This is a cannulation option not often considered. Another very nice use of it is in complex aortic cases such as a pseudoaneurysm requiring circulatory arrest on sternal re-entry to provide ACP. A 12F cannula can be used with a separate line from the BPB circuit and continuous cold blood provided to the brain while the aortic situation is sorted out.
Thank you for the video. The use of Carotid artery cannulation has been used in a few occasions with conduit. Even bilateral cannulation. Carotid cannulation is the way to cannulate neonatal ECLS (obviously no conduit). I do congratulate you for bringing up this very very interesting topic. In the setting You are describing, the incision can be longitudinal anterior to the SCM or even limited transverse incision on the skin and longitudinal on the investing layer of the deep cervical fascia, anterior to the SCM. NIRS need to be used bilaterally. Use proximal and distal 1200 clamps and after limited arteriotomy, release distal clamp to check if back flow from the head is enough (unless you have imaging of circle of Willis pre op, confirming completeness). Additionally, there is always the risk of overflowing the brain as the total CPB flow will go into this single carotid vessel (I do appreciate that majority of the flow goes to the lower body). Make sure that the venous drainage is adequate from the head. I think NIRS are important. In my experience we have cannulated with conduits both carotids for a setting of arch surgery (Brompton Hospital with Dr Ulrich Rosendahl). Remove the conduit from the carotid artery before protamine is given. I have witnessed that even soon after protamine administration, clot occurs in the conduit, that extends into the carotid. Make sure you allow the carotid to back and forward bleed free, before reconstructing. Consider reconstructing the longitudinal arteriotomy with patch and consider short term anticoagulation according to your local protocol. Three remarks: 1. One can cannulate the Subclavian artery as it exits the clavicle (at the medial 1/3 of the clavicle). The brachial plexus is not in danger at that point, because it still consists of trunks that are all superiorly to the artery (have just exit the scalene hiatus). 2. Even though not suitable for AAD surgery setting, I have dissected free the Brachiocephalic artery, prior to multiple redo sternotomy, in a case of poor peripheral access. This way in case of injury, the Brachiocephalic artery could be cannulated directly, with a 16Fr paediatric cannula (depending on the site of injury, you direct the cannula to the head or the arch). Comments by me, on how to access the BCT prior to redo sternotomy, can be found at the comments section of, another brilliant video by Dr Jason Sperling on CTSnet July 13th 2015 : 3. Never forget that the LV apex, is an alternative way to cannulate prior to multiple sternotomy (or even AAD), via a limited anterior thoracotomy. 4. I have seen carotid artery cannulation, with conduit, in a paediatric patients that are referred to us being on ecmo support already. I recall a case, that it was not bleeding, it had a stable ecmo run, but when it was weaned successfully from ecmo and decannulated, a very large INTRAMURAL hematoma of the Common carotid artery distal to the cannulation was there. The artery was reconstructed. With your video you gave the chance of discussion and you reminded all, of a good way to cannulate. Thank you very much, and congratulations.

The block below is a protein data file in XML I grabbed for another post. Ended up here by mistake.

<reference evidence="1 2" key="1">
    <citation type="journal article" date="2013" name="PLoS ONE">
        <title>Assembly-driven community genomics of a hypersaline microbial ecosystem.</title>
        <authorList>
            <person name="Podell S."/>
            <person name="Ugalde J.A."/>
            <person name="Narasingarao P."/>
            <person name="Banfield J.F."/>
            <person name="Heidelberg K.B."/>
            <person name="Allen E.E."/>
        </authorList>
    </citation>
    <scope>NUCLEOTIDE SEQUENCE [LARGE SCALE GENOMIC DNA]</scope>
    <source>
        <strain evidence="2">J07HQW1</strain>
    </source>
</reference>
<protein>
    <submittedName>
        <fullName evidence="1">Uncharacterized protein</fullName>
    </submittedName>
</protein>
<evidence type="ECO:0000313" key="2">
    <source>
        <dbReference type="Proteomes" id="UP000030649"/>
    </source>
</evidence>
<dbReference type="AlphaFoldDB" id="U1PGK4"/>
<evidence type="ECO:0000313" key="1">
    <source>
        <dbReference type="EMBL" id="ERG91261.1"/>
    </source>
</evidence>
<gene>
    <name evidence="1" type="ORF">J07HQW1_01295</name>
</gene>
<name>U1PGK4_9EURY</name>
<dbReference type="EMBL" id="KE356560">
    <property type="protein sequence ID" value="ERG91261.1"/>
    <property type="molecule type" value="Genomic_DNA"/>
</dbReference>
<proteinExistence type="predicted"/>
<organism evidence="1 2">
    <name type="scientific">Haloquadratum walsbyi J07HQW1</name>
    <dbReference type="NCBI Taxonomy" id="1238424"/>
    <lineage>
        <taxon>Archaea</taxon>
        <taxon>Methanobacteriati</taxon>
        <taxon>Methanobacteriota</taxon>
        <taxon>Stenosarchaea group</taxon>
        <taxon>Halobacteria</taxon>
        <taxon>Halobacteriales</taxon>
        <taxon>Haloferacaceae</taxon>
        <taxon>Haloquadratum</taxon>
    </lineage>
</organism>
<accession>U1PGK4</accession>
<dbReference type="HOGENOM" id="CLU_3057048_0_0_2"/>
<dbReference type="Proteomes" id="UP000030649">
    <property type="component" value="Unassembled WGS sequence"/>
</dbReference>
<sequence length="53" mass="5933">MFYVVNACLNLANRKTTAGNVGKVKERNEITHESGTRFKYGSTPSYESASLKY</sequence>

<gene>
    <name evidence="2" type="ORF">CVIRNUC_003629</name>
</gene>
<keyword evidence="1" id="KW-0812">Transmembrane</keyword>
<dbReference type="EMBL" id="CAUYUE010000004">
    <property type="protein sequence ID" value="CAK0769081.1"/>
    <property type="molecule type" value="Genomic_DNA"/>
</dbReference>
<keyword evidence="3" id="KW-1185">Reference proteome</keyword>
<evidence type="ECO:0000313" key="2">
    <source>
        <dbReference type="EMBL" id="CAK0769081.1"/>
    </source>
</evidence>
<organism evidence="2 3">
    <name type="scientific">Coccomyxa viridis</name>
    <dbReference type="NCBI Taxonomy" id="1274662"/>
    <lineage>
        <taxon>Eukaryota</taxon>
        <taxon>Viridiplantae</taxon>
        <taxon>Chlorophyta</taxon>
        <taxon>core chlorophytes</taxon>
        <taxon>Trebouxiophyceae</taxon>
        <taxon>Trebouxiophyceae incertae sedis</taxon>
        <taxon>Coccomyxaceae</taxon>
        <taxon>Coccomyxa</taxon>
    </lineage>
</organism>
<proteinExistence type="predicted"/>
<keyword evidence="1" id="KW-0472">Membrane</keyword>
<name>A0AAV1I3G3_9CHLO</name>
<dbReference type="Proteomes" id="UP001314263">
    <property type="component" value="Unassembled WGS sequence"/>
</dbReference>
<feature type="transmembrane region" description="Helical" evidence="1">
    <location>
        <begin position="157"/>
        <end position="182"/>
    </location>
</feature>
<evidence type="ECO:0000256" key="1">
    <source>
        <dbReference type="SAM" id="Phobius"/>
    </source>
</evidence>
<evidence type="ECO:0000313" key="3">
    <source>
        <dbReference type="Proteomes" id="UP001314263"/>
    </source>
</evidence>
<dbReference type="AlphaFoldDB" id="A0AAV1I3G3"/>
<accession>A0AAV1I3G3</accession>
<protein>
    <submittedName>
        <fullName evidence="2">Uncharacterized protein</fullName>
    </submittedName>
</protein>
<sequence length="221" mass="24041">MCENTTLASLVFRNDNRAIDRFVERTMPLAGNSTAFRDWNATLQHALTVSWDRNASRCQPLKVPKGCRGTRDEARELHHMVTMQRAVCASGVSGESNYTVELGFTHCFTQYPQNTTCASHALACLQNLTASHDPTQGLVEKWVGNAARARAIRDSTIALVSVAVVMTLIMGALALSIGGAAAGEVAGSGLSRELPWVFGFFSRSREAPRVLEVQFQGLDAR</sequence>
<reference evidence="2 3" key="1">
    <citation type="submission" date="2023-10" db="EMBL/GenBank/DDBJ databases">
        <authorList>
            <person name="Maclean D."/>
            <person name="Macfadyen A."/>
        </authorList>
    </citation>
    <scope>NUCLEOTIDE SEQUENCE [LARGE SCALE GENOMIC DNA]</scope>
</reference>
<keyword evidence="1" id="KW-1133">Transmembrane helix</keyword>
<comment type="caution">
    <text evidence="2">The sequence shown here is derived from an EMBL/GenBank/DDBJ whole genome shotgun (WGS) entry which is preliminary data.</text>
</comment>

Thanks for the comments. Here the situation was very unique. Redo situation with acute type A aortic dissection. Her right subclavian and right common carotid artery both were directly originating from the arch of the aorta. Axillary cannulation was not helpful for ACP. The right common carotid artery was the ideal option for her arterial cannulation.